Choosing the ACT, SAT or Both

Choosing the ACT, SAT or Both

This debate may be familiar to many of you. ACT? SAT? Both? Some students and families enter junior year with a perfectly clear answer to those questions, but the reasons behind those decisions may be less clear. Do any of these sound familiar?

  • He’ll take the ACT, of course. He wants to attend a school in the Midwest.
  • We’re an SAT family. Her older brother scored much better on the SAT.
  • Of course I want to prepare for both exams!

The ACT and SAT originated in different places, for different purposes, and developed different reputations over the years. Despite the many changes to each test, some of those perceptions persist.

The SAT, originally developed by the College Board for use in admissions to elite, northeastern schools, remains more popular on the coasts than in the Midwest. The ACT came later, designed to provide an admissions test for regional and public universities that didn’t use the SAT; it is still more popular in the Midwest than the SAT.

Although these regional patterns persist regarding which test students tend to take, the initial reason for those patterns – which test your college of choice might accept – no longer holds. The final school to accept the ACT finally did so in 2007, meaning that the choice of which test to take is really up to the individual student.

So, choosing the ACT, SAT, or Both? There are differences, though, between the ACT and the SAT, that one should consider when deciding between the two exams, and they don’t have anything to do with the geographical distribution of your college list.

First, how strong are you at math? On the SAT, math counts for half of your score, while on the ACT math makes up only ¼. That’s a significant difference. Consider, also, how well you’ll fare without a calculator, as the SAT has a section that must be completed without one.

How much do you want to improve your score? Because of changes to the SAT in 2012, there is much less practice material available than for the ACT, which means fewer opportunities to practice and improve your score. If you’re looking for a significant boost, you might lean towards the ACT.

How much do you struggle with timing? The timing on the ACT is more difficult for some students. The SAT provides more time per question, which might be an asset. Taking a practice version of each will help you to know if that is the case for you.

A final consideration is that the SAT, during and since the redesign, has been a bit unstable. There have been data breaches, score delays, and debates over how the new scores stack up to the old ones.

If you know you’ll be taking an ACT through school, or (for those who haven’t already taken it) you plan to prepare for the PSAT, those factors might influence your choice as well. The goal is to prepare for only one exam.

The ACT (or SAT) is only one part of your college applications, and your college applications are only one part of your life. Preparing for both tests – or choosing the wrong one – is a recipe for doing more work than necessary and taking time away from other activities and classes that make up your high school career.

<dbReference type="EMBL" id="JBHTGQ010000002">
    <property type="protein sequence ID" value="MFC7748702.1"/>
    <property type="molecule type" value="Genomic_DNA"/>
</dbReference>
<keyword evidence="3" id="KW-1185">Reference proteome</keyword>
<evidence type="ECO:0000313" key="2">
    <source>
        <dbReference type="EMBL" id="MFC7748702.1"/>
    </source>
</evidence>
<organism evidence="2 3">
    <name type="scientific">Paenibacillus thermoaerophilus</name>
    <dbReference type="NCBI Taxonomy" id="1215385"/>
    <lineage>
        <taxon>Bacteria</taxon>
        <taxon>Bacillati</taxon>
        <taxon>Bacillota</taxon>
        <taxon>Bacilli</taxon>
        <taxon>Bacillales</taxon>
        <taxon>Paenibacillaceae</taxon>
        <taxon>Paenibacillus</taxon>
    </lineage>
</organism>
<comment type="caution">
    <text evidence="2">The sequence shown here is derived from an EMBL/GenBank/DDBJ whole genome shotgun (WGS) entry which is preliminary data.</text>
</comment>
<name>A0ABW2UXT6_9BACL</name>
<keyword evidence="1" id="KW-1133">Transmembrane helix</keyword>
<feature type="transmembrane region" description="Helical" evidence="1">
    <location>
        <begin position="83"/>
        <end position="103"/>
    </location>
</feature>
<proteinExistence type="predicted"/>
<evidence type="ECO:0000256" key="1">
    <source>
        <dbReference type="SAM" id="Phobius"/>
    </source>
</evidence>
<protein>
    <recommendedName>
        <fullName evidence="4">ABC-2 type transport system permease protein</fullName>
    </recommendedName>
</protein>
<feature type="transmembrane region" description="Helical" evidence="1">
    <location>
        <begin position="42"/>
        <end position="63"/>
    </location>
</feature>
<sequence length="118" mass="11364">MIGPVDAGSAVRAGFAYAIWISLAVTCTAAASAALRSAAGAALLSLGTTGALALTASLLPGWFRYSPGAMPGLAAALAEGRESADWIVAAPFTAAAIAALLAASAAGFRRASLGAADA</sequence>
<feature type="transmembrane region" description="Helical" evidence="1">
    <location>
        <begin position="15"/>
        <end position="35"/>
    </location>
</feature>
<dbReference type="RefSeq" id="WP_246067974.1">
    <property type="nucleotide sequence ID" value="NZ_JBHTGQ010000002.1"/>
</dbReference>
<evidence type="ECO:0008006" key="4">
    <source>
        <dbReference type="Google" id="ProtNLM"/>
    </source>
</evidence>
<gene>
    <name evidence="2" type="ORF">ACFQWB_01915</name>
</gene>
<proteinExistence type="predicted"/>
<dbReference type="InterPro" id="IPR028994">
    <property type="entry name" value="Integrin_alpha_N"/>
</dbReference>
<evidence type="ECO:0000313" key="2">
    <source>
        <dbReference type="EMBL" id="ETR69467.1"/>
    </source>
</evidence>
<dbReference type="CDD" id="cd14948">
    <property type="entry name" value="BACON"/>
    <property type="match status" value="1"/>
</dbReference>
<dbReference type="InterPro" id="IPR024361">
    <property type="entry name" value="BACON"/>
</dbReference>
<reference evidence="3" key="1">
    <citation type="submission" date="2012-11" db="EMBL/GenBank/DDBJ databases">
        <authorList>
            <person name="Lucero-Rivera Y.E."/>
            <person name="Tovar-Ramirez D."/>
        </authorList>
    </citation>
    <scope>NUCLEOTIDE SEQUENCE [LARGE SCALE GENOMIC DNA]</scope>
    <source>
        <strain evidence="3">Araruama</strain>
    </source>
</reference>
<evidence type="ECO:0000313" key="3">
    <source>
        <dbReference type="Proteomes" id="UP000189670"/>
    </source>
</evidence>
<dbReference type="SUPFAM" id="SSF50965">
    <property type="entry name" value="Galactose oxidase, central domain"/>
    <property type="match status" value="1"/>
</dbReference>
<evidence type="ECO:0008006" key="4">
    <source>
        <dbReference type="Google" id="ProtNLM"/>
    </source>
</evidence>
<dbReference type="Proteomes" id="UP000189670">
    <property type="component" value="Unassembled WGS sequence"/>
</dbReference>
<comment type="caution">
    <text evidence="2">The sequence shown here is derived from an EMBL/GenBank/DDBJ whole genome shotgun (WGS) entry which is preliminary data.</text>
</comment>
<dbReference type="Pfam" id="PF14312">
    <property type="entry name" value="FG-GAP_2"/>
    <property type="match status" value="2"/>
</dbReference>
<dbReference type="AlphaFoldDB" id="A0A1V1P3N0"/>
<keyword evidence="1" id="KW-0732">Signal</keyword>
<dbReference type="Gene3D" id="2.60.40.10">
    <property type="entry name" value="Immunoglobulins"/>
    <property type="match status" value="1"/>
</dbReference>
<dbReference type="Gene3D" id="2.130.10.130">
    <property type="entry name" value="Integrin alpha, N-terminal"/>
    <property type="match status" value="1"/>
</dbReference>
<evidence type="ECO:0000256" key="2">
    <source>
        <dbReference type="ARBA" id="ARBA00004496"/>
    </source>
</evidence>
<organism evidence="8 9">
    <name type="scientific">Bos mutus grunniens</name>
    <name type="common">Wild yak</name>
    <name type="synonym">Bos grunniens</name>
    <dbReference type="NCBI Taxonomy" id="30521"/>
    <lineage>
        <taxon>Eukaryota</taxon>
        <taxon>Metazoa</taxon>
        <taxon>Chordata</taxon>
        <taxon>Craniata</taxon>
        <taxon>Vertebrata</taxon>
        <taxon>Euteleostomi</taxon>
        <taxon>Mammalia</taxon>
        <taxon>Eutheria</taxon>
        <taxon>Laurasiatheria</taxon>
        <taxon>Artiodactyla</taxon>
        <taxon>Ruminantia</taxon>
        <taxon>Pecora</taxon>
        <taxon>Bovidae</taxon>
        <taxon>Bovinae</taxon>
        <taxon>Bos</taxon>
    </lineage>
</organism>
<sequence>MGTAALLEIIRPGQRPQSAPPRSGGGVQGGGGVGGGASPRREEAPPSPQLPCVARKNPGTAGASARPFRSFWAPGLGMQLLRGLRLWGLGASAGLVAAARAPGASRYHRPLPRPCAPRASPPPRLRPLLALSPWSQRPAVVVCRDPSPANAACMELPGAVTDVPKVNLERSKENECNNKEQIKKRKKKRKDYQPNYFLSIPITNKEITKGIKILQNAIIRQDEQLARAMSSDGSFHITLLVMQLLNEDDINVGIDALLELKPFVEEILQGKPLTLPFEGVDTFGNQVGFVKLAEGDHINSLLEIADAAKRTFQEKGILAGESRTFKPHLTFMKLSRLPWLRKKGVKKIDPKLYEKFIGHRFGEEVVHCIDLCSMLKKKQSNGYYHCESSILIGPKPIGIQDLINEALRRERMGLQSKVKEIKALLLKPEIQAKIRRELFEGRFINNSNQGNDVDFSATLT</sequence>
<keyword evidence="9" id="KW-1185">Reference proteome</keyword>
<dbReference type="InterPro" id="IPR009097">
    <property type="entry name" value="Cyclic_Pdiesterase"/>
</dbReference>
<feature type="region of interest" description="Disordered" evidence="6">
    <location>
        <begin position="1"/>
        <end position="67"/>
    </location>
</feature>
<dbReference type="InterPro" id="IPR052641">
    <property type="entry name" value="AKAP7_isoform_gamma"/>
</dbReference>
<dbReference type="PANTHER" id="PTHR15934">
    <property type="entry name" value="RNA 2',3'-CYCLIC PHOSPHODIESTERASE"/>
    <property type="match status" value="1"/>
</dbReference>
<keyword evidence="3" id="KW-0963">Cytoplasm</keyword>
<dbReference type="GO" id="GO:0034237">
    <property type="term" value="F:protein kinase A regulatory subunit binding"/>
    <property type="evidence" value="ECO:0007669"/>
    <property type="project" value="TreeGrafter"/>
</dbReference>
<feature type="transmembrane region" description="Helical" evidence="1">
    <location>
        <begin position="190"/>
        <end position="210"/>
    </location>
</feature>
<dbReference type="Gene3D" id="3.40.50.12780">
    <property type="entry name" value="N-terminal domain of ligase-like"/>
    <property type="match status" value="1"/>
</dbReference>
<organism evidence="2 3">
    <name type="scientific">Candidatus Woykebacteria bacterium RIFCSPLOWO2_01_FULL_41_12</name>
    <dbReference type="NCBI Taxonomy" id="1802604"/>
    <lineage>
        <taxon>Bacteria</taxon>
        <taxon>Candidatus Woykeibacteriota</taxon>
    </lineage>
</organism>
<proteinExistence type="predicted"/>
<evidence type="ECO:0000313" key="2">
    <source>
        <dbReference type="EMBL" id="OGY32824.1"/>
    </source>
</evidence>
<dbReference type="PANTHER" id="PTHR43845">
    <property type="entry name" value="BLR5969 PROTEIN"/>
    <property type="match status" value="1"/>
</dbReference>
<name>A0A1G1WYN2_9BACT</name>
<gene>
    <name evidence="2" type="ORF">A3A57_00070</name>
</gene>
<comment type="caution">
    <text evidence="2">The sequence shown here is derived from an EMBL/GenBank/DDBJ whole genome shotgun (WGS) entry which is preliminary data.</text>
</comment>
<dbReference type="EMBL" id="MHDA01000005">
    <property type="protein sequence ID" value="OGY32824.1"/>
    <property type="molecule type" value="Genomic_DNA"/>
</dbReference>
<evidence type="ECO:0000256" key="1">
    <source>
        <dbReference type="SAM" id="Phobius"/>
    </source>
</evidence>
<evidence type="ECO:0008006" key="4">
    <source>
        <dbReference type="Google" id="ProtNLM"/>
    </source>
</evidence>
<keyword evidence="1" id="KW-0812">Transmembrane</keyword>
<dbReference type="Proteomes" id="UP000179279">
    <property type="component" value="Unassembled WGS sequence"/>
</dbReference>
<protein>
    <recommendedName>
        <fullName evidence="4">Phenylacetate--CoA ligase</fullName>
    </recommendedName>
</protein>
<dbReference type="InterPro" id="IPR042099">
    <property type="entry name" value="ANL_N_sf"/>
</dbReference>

By Audrey Hazzard, Premier-Level Tutor

Is Private Tutoring Right for You?

How do you know if private tutoring is right for you? What about classes or tutoring with a group of friends?  There are a few items we need to look at before deciding which type of tutoring is a perfect fit for you.

Private Tutoring

One-on-One Tutoring is perfect for students with a significant difference in their sub-scores. For example, if Jane scored a 17 in the Reading section of the ACT, but a 24 in the English section, then she would be a prime example of why Private Tutoring would work in her favor as the tutor can target specific portions of the test.  Our tutors will be able to spend different amounts of time in each portion of the test depending on where the student needs the most help.  

Another reason to access Private Tutoring is due to a hectic schedule. We realize how busy your Junior year can be. Maybe a standard class won’t fit into your schedule, but private tutoring can be a lot more flexible and conducive to your calendar. Private Tutorials are usually scheduled for one and a half hour sessions and are typically between 6 & 15 hours in duration (4-10 weeks).   

Semi-Private Tutoring

This type of tutoring is for students scoring within the same range as 1-3 other students. Whether you have a challenging schedule, want to work with your friends, or just want a more customized approach than our courses, Semi-Private Tutoring can be a good fit.  

These tutoring-course hybrids allow for some cost efficiency (like courses) AND customized scheduling & unique curriculum (like private tutoring). The standard time frame for Semi-Private Tutoring is 20 hours, but 12-20 hour schedules are available based upon what each student of the group hopes to achieve.

Courses

We offer both Standard and Advanced ACT Courses depending on your ACT scores. Standard Courses are for students scoring within the 17-23 score range and offers 20 hours of instruction, 3 practice tests, and Office Hours with an instructor, leading right up to the actual test date. Advanced Courses are for those students scoring between 24-29 and includes 16 hours of instruction, two practice tests, and Office Hours with an instructor.  The classes are designed to have the region’s smallest classes, with a cap of 8 students per class, to really get that small classroom setting.  Each course also follows a curriculum based on which class you attend.

No matter what the situation may be, Get Smarter Prep offers custom tutoring to fit any schedule, classes to accommodate a wide range of students’ scores,  and we work with each student to help achieve the score they need for the school they want.